x Abu Dhabi, UAESaturday 22 July 2017

Urban planners find a way to head off crime

New rules governing the design of buildings open to the public are a sophisticated way to deter crime and increase safety.

Keeping public spaces safe from criminals is a constant challenge. The UAE enjoys low rates of crime but rapid growth of the country’s big cities could threaten that.

Now the Abu Dhabi Urban Planning Council is moving in a sophisticated new direction to keep ahead of the problem. As The National reported yesterday, all new hotels, malls, and other open-to-the-public developments will have to comply with requirements that give safety from crime and terrorism a high priority. Existing facilities – also including schools, places of worship, transport stations, and more – will over time have to be modified as needed to meet the new standards.

It’s all in line with a spreading urban-planning concept known as “crime prevention through environmental design”, or CPTED.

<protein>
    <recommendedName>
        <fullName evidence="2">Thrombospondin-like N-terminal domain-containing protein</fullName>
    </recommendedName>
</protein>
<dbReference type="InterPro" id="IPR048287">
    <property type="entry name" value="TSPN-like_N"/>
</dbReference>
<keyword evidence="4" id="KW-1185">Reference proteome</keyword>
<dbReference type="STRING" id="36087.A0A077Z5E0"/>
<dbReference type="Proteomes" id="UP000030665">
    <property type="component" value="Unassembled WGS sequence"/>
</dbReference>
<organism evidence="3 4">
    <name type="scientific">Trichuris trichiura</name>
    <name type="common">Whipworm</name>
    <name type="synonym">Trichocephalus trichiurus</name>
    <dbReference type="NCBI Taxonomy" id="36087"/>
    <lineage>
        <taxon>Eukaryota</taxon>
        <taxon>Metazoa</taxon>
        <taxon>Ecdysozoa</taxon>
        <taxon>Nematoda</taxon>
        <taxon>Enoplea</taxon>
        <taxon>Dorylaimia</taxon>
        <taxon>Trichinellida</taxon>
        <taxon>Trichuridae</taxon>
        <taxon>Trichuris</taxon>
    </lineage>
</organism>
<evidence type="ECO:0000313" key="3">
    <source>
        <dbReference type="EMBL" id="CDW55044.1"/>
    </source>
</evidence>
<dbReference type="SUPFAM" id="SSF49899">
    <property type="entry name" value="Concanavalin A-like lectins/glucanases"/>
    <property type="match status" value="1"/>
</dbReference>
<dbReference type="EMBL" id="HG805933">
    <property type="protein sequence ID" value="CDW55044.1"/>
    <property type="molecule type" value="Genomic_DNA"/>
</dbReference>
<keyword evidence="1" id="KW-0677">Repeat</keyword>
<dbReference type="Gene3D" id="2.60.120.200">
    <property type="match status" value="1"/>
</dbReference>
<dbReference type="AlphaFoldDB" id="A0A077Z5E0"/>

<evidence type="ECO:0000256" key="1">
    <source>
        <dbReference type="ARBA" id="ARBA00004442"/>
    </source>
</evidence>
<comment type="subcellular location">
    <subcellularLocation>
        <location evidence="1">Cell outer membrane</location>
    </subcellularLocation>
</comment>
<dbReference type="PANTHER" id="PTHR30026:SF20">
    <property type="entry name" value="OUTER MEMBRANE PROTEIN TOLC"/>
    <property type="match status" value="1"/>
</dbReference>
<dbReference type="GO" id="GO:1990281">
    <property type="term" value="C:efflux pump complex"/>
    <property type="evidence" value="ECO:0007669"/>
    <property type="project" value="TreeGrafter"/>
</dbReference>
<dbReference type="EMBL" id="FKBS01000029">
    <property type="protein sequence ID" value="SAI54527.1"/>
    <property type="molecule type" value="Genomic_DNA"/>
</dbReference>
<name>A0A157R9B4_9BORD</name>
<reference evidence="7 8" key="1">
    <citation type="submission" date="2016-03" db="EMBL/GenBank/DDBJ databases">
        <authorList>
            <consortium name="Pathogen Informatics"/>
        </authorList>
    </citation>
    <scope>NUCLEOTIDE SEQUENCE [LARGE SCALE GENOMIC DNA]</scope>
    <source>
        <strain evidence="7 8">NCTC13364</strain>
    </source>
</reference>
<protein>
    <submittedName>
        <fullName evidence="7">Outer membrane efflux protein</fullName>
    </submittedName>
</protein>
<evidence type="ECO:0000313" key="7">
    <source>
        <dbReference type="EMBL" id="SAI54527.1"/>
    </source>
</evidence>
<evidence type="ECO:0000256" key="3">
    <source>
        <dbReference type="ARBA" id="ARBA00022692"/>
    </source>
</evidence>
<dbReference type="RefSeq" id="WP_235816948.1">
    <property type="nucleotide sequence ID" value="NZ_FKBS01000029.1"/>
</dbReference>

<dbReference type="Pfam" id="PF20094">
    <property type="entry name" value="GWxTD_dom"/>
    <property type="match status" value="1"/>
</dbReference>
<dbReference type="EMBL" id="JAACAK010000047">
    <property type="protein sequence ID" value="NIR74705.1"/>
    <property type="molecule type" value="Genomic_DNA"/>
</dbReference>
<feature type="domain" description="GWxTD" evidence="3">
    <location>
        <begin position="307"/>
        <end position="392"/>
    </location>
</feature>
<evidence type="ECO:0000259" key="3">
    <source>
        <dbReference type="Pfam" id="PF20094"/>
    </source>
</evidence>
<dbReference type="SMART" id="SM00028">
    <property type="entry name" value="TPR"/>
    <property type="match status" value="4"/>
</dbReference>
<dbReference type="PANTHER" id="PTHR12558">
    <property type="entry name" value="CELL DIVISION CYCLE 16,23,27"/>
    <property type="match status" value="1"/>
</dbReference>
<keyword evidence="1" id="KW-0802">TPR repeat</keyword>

The phrase was coined by a US criminologist in 1971, but the idea took some time to find support among urban planners. The basic concept is that a “built environment” can encourage crime, or discourage it. Dark backstreets, for example, are an invitation to muggers and burglars, whereas bright spaces with good sightlines naturally discourage crime. Outdoors, fences should not limit vision, shrubbery should be limited in height, lighting should be sufficient, and so on. Psychologists tell us that people behave better when they know or think they are being watched.

Many such measures are simple common sense, and also make public places more pleasing. Closely allied to CPTED is the “broken-window” theory of crime prevention: lack of maintenance can make an area seem derelict, and that greatly increases the likelihood of bad behaviour. Another key concept is that residents should take a communal interest in neighbourhood crime deterrence.

Simple crime is not the only problem that prudent planning of public spaces can help solve.

Terrorist acts and accidents such as fires, can also be nipped in the bud, or their effects can be minimised, through careful urban design.

CPTED is no panacea. Some of the academics who have studied the concept are less enthusiastic than others, though most do see value in it. Also, retrofitting existing spaces to conform to these principles can be costly.

Careful planning to deter crime is obviously worthwhile in new developments. Imposing these requirements on existing facilities may prove more difficult, but the principle is clear and deserves support.